This new plastic heals itself by oozing liquid, which can solidify to automatically fill holes and cracks—just like blood clots to repair wounds.
There have been bio-mimicking materials that could heal microscopic crack in the past, including ones made by Scott White at the University of Illinois at Urbana-Champaign—who's also responsible for this new one. This time round, though, he's developed a plastic which is lined with a kind of artificial vascular system, like the veins and arteries that carry blood around the human body, which can repair far larger breaks.
They system carries two different liquids—one containing long, thin molecules and the other three-sided molecules—in separate channels. When the fluids mix they react, joining together to create a scaffold, forming a thick gel. A sprinkling of other ingredients in the mix cause the gel to harden over the course of the next few hours.
So, when the plastic is fractured, the vascular system is damaged and the two liquids leak out, mixing with each other and in turn forming the restorative gel. In test, the system was able to fill a four-millimetre hole with 35 millimetres of surrounding cracks within 20 minutes, and hardened in about three hours. The patch was about 60 per cent as strong as the original plastic—so not full fighting strength, but pretty good nonetheless. The research is published in Science.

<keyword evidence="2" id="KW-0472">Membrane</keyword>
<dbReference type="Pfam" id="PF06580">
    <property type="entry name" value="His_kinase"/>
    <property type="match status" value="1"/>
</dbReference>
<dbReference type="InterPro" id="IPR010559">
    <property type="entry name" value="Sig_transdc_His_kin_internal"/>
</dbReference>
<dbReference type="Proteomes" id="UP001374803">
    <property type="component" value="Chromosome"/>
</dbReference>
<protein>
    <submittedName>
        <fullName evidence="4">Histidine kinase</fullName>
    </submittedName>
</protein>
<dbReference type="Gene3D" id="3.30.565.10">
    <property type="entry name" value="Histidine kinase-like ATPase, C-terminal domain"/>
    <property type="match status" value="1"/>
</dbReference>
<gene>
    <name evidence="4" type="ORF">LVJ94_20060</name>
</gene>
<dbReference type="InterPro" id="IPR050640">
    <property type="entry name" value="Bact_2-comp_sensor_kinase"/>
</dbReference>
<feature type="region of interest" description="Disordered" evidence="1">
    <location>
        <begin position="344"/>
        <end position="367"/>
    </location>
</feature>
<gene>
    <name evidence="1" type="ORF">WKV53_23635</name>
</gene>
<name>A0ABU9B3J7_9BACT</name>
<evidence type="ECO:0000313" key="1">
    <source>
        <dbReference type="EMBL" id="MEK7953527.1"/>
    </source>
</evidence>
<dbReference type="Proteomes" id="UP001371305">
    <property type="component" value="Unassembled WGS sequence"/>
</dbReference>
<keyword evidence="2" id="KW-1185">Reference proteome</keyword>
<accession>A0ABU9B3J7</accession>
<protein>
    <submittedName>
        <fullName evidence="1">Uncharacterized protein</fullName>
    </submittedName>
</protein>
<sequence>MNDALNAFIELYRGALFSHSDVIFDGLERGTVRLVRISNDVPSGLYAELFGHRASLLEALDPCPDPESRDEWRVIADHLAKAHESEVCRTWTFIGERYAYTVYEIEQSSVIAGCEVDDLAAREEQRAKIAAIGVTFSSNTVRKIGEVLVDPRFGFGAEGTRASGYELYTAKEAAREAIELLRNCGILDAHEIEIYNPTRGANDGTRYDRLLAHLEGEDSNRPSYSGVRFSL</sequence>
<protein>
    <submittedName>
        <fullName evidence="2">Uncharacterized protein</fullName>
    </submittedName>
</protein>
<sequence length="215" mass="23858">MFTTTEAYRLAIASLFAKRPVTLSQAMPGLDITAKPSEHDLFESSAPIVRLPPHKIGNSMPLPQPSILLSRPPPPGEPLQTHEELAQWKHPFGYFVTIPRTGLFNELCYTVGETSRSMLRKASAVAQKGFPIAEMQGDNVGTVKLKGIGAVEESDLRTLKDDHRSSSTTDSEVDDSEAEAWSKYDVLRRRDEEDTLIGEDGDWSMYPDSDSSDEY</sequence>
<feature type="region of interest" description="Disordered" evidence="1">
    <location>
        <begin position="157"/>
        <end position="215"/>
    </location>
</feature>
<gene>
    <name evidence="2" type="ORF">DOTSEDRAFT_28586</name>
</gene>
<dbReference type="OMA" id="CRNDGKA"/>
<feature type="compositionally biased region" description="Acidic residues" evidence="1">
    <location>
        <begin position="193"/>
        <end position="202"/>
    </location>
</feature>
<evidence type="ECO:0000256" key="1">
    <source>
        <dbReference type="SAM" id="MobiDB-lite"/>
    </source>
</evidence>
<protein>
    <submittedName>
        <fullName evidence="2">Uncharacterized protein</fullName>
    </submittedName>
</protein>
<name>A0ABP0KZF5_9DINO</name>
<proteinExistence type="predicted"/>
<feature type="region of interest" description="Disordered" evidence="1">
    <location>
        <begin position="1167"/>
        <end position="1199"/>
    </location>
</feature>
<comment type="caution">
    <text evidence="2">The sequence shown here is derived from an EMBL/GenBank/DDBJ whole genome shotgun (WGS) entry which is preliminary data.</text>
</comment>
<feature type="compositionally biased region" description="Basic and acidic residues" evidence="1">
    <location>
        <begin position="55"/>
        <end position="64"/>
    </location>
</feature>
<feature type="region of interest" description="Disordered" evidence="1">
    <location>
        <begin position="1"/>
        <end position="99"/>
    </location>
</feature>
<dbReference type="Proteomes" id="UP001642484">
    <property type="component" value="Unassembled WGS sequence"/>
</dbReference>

The researchers reckon that, where such ability is needed, it would be possible to create large sheets of plastic with criss-crossing channels, so that entire structures could recover from damage. Jeff Moore, one of the researchers, explained to New Scientist:
"You pay the price for being able to repair this damage, but it is certainly one that nature has figured out how to tolerate. If you just look to things like bone or trees, they are all vascularised."
The team sees remote yet safety-critical structures as an obvious application—spacecraft, say, or drilling equipment at the bottom of deep wells. For now, though, there's room for improvement: holes larger than eight millimetres don't fill properly yet, as the gel sags before it hardens. Hopefully using foams instead of gels should solve that problem. [Science via New Scientist]